Consider long-term care costs

Many people welcome the chance at prolonged life, but fewer are ready to deal with the ailments and chronic conditions that often accompany the latter years.

Article highlights

  • Growing need for long term care
  • Care options
  • Covering the costs

It can feel difficult if you lose memories or experience limited mobility with a long-term illness—and even more so when loved ones must determine how to care for you. But a family isn’t alone in shouldering that responsibility.

As baby-boomers and future generations live longer, the need for long-term care is expected to rise. The cost of care for those with disabilities or chronic conditions can be one of their largest expenses in retirement. That’s why understanding long-term care services and their costs  is an important part of planning for your future.


What are the options for care?

Chronic illnesses can be costly. While family members may opt to take on the role of caregiver for loved ones, there are various services that can help with long-term care needs. Many retirees are surprised to learn that Medicare and Medicaid are limited in what they cover.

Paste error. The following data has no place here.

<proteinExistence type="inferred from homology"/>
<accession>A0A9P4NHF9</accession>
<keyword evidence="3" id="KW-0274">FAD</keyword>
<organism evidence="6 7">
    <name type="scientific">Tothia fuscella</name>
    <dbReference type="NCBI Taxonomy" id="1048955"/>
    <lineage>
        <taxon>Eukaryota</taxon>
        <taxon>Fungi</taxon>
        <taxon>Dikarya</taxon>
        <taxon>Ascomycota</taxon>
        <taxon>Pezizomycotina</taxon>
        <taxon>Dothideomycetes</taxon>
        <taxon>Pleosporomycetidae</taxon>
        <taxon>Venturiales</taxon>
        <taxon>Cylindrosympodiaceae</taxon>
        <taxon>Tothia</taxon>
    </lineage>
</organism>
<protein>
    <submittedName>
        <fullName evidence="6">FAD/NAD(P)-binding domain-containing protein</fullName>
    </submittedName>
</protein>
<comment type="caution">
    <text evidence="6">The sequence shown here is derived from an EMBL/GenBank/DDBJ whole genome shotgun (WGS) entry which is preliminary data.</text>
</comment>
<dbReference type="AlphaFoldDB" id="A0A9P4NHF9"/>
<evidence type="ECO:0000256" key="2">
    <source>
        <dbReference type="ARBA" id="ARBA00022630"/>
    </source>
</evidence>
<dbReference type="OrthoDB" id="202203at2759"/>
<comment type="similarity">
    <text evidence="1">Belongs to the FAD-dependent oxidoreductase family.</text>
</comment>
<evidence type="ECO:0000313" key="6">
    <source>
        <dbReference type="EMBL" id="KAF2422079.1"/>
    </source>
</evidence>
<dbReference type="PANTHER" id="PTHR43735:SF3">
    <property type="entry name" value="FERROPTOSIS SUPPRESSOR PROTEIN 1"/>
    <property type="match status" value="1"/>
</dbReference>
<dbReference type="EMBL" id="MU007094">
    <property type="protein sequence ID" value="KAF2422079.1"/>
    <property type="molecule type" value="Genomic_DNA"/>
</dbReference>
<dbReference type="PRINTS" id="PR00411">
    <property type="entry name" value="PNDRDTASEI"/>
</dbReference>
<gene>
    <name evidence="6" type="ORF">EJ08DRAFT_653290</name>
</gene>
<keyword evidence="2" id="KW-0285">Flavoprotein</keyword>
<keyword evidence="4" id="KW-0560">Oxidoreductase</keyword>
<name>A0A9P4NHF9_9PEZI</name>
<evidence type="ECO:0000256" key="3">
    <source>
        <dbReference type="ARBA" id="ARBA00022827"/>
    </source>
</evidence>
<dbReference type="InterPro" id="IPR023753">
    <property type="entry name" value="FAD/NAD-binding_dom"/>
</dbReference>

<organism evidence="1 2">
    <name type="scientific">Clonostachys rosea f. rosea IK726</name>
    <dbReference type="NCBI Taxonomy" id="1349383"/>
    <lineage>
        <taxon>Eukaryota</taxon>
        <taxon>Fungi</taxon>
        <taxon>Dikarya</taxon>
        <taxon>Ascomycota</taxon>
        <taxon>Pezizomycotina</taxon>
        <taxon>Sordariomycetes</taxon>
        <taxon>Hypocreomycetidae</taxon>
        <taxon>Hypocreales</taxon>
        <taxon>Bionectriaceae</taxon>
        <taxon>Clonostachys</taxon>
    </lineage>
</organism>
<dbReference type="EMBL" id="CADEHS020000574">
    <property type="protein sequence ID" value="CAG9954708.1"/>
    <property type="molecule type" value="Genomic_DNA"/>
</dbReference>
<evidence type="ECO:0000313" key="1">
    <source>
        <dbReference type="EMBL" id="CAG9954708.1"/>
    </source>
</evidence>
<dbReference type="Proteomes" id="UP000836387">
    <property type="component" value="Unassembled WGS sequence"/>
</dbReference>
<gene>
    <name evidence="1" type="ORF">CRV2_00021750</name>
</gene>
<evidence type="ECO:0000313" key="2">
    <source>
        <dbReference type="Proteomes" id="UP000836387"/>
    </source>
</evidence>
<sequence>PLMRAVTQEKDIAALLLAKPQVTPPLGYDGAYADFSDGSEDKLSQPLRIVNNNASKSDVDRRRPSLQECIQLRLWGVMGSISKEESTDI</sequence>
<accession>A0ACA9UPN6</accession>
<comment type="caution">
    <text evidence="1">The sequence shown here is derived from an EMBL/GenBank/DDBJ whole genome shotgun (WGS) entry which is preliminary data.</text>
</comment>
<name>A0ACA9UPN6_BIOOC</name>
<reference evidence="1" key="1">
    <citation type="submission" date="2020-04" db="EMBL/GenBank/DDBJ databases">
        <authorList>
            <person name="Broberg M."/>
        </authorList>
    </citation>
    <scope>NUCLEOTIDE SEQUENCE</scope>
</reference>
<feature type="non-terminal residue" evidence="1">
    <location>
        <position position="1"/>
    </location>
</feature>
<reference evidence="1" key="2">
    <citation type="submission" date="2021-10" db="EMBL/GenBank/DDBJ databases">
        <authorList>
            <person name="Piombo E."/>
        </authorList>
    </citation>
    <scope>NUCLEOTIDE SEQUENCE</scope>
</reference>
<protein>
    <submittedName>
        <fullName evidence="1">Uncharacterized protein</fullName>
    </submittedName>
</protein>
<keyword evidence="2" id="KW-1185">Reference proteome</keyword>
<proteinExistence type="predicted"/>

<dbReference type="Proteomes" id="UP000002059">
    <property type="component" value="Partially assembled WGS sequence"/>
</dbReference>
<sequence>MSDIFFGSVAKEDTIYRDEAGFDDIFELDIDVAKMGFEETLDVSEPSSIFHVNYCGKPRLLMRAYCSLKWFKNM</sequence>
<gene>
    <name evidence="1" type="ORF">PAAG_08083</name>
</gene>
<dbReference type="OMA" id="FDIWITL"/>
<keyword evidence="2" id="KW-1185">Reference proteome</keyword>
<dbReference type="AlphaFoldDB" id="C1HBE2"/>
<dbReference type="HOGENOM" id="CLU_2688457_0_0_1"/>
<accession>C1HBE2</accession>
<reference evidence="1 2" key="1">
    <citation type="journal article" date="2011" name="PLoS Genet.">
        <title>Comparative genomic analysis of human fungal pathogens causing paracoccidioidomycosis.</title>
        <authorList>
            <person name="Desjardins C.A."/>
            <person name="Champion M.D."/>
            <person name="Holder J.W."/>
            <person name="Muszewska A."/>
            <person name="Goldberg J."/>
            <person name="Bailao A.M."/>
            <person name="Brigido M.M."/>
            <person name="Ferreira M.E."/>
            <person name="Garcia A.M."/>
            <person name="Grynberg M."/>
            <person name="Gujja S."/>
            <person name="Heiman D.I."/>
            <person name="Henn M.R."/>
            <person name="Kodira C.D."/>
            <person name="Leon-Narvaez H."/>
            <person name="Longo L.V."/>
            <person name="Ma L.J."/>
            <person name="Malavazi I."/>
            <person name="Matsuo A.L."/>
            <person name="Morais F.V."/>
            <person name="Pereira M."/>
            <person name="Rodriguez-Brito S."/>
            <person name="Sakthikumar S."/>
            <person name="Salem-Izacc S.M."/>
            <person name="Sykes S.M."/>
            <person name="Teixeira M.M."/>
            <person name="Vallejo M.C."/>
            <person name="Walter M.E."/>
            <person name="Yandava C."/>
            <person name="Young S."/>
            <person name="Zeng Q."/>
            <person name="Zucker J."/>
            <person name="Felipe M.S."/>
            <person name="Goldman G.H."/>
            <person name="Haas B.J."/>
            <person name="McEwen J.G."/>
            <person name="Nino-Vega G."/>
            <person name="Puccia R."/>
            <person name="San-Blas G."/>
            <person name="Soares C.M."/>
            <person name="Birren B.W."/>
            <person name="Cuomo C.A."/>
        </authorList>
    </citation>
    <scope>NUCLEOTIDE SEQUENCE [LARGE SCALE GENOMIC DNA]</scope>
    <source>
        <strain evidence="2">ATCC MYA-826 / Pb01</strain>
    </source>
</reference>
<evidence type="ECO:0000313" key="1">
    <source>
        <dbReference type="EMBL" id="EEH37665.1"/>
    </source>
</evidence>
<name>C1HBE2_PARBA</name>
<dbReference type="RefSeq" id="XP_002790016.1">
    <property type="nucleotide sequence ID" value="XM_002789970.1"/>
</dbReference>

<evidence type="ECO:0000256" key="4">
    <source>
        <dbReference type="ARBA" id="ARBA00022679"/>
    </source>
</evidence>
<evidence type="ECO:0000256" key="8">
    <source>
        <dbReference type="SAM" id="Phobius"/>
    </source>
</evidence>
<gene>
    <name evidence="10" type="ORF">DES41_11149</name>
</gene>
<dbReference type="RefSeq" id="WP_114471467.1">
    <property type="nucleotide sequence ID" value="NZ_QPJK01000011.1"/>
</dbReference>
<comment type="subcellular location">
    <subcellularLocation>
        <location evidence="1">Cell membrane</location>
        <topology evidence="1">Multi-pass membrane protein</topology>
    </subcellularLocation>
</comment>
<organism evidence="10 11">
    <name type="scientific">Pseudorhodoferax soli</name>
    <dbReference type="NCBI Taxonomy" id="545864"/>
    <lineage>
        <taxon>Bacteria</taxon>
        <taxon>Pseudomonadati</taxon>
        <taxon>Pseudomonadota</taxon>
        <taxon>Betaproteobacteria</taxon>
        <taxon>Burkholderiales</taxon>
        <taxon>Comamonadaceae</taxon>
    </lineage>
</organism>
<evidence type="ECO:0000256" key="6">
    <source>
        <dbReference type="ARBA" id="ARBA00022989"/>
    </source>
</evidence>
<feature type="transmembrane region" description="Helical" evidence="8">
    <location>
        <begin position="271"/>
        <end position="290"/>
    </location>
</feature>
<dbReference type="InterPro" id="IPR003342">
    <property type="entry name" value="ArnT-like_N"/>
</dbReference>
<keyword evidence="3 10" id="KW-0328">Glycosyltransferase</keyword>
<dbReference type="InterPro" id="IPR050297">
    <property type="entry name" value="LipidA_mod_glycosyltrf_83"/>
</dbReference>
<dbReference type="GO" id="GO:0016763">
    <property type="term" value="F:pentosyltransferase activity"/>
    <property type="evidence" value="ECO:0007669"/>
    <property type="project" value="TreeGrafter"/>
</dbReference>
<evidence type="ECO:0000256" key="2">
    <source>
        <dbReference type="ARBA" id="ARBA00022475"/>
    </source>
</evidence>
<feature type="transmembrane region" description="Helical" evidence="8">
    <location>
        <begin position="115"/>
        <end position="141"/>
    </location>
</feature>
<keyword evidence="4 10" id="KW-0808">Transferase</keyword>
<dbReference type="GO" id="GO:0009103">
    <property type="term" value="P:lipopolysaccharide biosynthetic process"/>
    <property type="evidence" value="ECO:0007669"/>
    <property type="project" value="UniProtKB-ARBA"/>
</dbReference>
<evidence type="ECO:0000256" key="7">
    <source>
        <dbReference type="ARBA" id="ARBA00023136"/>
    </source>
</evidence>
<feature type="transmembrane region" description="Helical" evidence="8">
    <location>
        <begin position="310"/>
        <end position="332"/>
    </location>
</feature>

Nursing homes offer temporary or permanent services for those who need more medical-based care, such as rehabilitation or help with respirators. A private room in a nursing home costs more than $99,000 a year (national average). Medicare only covers up to 100 days of this type of care1 and the remaining cost can be an extensive cut into savings. 


Designed to assist those with minimal needs and keep them as independent as possible, assisted living facilities vary. On average, a studio apartment can cost nearly $48,324 per year, while a two bedroom apartment nets out at more than $57,000 per year.


For those who prefer to receive care at home, the national average hourly rate for a home health aide is nearly $23 per hour, while skilled home health care rates are significantly greater, with the national average fee for a registered nurse at $139 per hour. Some retirees may need short-term care while they recover from an illness or injury. Medicare will cover the cost of having nurses or therapists come to your home, but it is limited to 35 hours per week, unless a doctor helps you qualify for more care.

Covering the costs

Creating a financial plan for long-term care now helps offer flexibility in the options for services and options to help cover the cost other than dipping into your retirement savings. Expenses for long-term care could cause you to draw down on retirement savings quicker than planned; the right plan can help hedge the impact of costs.

Long-term care can be a difficult topic to discuss. But if it’s left unaddressed, it can have an emotional, physical, and financial toll on a family. Advisors estimate that clients who experience a long-term care event and don’t have protection in place could draw down their retirement savings at rates two to three times faster than planned. 

Get more information on long-term care planning and talk with a financial advisor about how you can plan for these expenses.

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